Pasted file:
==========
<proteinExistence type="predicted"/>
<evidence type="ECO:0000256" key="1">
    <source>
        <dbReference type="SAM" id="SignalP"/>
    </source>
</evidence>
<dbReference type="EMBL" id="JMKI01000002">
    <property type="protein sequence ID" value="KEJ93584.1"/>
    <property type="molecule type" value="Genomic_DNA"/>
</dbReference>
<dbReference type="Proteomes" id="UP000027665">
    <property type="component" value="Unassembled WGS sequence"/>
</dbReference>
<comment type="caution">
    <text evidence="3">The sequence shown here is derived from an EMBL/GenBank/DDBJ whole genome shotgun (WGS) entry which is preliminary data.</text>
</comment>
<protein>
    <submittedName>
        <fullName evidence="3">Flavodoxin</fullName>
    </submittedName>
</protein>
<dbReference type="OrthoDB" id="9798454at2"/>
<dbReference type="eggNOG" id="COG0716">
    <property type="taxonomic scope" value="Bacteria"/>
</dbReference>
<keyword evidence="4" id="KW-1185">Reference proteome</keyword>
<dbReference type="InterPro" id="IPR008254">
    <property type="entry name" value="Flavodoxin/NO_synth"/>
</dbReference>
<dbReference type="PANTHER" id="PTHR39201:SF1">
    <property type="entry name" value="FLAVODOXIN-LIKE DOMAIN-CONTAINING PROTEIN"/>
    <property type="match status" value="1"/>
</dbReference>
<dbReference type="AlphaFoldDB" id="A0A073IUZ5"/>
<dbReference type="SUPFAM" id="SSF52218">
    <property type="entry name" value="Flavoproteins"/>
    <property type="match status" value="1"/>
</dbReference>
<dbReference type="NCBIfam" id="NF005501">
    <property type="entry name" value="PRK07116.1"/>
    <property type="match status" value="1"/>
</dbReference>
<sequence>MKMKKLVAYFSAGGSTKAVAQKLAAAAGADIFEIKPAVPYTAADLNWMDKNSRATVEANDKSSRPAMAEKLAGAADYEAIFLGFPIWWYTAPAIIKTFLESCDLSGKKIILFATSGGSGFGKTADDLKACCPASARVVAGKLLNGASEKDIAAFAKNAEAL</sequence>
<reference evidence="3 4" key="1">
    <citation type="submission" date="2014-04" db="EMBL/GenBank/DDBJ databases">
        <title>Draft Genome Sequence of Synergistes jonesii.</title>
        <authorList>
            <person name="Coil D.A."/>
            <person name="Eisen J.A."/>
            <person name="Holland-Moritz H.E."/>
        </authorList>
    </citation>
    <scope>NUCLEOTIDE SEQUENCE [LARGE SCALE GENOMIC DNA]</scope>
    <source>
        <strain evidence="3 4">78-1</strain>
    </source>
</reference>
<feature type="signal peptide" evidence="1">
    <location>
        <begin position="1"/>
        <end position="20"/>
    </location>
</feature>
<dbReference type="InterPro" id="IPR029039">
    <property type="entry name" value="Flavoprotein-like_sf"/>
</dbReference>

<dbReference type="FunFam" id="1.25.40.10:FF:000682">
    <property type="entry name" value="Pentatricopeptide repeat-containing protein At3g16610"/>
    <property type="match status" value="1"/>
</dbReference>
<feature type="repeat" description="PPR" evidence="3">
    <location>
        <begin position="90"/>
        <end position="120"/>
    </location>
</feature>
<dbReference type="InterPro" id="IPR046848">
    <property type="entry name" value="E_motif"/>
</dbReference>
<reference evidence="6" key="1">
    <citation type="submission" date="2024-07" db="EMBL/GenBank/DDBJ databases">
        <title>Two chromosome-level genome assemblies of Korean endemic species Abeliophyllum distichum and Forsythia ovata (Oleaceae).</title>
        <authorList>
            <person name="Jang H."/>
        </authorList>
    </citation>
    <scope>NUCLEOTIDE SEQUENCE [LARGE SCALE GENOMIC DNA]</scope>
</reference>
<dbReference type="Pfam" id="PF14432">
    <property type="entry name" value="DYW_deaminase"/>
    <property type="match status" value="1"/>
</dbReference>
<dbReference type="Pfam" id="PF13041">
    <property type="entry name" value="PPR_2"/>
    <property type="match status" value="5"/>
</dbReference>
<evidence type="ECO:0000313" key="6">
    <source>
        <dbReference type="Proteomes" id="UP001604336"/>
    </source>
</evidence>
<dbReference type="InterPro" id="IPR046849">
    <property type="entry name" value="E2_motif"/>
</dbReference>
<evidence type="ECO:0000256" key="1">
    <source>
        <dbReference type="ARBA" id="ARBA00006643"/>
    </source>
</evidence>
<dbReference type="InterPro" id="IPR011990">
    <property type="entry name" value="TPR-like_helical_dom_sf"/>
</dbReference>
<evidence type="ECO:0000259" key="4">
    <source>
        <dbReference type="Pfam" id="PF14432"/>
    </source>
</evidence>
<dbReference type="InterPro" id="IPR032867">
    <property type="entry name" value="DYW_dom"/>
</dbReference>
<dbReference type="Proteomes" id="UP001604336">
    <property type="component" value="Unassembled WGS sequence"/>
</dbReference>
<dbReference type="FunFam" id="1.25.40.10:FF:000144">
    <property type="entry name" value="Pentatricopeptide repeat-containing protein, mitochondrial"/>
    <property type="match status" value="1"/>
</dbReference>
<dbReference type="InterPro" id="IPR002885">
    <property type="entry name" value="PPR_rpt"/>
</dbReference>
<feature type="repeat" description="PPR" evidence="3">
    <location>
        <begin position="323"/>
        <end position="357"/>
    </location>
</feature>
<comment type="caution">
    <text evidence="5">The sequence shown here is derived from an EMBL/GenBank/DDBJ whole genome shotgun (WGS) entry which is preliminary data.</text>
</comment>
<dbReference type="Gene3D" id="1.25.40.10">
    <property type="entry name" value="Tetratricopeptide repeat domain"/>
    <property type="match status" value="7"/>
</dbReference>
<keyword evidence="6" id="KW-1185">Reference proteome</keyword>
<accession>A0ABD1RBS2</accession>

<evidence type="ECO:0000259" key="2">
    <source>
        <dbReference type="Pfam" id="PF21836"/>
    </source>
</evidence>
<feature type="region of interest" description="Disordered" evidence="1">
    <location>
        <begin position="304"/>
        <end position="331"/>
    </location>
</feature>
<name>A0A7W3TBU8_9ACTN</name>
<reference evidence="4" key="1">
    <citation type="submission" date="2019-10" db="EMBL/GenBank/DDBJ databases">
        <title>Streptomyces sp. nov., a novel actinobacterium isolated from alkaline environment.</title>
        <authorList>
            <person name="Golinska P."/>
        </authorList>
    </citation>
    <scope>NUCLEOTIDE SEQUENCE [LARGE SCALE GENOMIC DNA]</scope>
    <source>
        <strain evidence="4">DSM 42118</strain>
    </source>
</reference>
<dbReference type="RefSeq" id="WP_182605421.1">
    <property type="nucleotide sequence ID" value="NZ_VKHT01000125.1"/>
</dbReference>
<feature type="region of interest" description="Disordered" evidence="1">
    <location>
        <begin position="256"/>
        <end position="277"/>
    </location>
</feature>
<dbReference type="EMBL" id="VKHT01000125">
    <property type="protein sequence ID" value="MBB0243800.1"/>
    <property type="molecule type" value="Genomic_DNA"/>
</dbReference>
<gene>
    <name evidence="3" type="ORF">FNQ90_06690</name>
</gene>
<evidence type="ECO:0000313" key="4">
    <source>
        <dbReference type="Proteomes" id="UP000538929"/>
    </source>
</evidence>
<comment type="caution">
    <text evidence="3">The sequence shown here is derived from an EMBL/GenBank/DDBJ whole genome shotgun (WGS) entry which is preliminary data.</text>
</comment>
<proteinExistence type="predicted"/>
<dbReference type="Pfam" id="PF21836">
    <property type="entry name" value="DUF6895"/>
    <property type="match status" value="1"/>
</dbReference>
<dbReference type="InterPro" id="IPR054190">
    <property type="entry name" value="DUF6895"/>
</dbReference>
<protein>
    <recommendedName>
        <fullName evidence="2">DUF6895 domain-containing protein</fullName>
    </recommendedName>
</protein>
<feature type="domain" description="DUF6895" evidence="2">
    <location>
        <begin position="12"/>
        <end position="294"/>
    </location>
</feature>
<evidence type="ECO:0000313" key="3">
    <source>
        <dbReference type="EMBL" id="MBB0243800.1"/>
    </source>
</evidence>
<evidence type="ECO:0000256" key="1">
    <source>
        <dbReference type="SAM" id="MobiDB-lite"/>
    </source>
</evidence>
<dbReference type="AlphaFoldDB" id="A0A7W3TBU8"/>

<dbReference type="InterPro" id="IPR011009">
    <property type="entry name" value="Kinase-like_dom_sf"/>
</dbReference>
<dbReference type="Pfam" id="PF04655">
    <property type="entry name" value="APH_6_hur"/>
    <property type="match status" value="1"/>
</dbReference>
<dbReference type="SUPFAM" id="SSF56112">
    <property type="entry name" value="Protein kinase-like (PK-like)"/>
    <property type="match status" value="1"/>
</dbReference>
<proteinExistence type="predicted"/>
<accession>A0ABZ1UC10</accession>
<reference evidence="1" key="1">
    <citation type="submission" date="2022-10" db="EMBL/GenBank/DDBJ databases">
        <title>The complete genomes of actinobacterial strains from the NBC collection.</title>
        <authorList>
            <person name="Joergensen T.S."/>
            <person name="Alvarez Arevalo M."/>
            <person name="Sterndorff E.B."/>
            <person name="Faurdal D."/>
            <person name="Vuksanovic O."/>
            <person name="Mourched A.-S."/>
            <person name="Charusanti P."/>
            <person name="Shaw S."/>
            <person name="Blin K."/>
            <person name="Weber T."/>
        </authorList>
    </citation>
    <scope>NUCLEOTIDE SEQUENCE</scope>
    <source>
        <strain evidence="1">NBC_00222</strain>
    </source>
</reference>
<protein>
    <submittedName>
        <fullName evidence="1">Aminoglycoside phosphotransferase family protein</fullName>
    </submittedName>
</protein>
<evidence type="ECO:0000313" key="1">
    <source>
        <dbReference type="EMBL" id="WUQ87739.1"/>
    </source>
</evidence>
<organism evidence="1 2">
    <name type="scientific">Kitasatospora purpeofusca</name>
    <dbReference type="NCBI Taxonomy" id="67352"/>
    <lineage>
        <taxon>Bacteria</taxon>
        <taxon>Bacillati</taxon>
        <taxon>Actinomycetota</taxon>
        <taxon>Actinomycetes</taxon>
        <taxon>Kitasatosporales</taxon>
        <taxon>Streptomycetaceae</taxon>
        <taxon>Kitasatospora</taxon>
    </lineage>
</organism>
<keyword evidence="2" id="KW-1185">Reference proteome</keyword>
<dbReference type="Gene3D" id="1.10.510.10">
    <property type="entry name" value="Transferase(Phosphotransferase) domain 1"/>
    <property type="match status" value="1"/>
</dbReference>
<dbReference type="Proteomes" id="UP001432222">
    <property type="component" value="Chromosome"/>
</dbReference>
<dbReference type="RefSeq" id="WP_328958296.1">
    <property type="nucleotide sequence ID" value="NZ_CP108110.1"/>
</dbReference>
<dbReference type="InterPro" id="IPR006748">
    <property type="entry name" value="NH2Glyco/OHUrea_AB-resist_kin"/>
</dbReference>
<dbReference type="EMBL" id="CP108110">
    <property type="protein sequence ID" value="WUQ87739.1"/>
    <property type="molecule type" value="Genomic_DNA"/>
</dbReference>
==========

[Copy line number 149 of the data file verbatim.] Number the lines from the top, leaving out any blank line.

    </source>